– Perfectability is intrinsic in human beings.
– Intrinsic perfectability implies the power of self-determination and moral achievement.
– The examplar of moral achievement is Jesus Christ, whose life of humility, patience, and love is open for all Christians to imitate.
– Interior piety, scriptural exegesis, and study of classical and patristic writings are necessary in the imitation of Christ.
– Imitating the life of Jesus Christ is a philosophy, the ‘philosophia Christi’, which ought to inspire secular and religious leaders to govern with compassion for the well being of all Christian people.
Desiderius Erasmus was born in Rotterdam in about 1466. He joined the Augustinian monastery at Steyn in 1487 and was ordained in 1492.
He spent time in France before moving to England where he taught at Oxford University (1499) and Cambridge University (1509-14) where he was Professor of Divinity.
Erasmus became the leader of the movement of scholarship known as humanism. Erasmus believed strongly in the human capacity for self-improvement through education. He argued that world peace could be obtained by consensus and consent.
He advocated a tolerant Christianity and was highly critical of the abuses of the Catholic Church and his ideas helped to prepare the way for Martin Luther and the Protestant Reformation. However, Erasmus disapproved of Luther’s radical methods and criticized him in his book De Libero Arbitrio (1523).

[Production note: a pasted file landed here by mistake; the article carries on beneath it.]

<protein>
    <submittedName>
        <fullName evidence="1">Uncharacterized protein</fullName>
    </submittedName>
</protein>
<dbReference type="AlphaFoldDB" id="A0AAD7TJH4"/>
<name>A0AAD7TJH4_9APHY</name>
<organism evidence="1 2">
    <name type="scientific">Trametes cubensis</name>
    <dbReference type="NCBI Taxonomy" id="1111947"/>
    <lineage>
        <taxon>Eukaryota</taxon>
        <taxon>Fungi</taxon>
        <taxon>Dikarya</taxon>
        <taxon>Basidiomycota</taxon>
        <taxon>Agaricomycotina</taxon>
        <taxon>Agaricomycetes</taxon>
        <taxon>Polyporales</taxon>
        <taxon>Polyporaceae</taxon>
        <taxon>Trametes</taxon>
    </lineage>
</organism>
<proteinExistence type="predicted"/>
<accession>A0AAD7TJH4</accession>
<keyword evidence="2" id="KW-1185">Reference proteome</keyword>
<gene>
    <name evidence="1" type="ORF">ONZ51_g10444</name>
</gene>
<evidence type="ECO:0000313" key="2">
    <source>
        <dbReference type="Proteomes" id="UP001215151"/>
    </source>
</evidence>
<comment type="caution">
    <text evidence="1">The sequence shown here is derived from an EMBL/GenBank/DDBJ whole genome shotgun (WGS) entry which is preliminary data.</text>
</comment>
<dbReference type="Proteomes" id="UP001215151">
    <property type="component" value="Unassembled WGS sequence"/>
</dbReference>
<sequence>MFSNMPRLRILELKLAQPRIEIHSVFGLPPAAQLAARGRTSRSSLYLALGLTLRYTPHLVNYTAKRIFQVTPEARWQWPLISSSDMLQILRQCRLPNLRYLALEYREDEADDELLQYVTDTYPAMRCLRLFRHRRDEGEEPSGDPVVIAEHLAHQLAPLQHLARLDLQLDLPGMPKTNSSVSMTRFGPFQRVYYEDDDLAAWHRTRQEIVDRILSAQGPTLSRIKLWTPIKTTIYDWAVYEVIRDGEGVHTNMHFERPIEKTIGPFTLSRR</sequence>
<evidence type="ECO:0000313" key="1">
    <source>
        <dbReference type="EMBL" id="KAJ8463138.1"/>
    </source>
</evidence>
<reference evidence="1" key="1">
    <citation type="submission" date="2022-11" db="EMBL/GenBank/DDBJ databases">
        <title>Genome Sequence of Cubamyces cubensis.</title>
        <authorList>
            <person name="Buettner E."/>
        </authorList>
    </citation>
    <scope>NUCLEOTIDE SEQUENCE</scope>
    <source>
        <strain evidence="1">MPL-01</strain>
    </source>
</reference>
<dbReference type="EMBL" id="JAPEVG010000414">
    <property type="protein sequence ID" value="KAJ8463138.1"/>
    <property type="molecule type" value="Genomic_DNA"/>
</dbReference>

He died in 1536.
Major Works of Desiderius Erasmus
– Adages (1500)
– Enchiridion (1504)
– Praise of Folly (1509)
– The Education of a Christian Prince (1516)
– Novum Instrumentation (1506)
3 thoughts on “Desiderius Erasmus”
I dugg some of you post as I thought they were very helpful extremely helpful
Thank you ever so for you article post.Thanks Again. Cool.
Hey very nice website!! Man .. Excellent .. Amazing .. I will bookmark your web site and take the feeds also…I am happy to find so many useful information here in the post, we need develop more techniques in this regard, thanks for sharing. . . . . .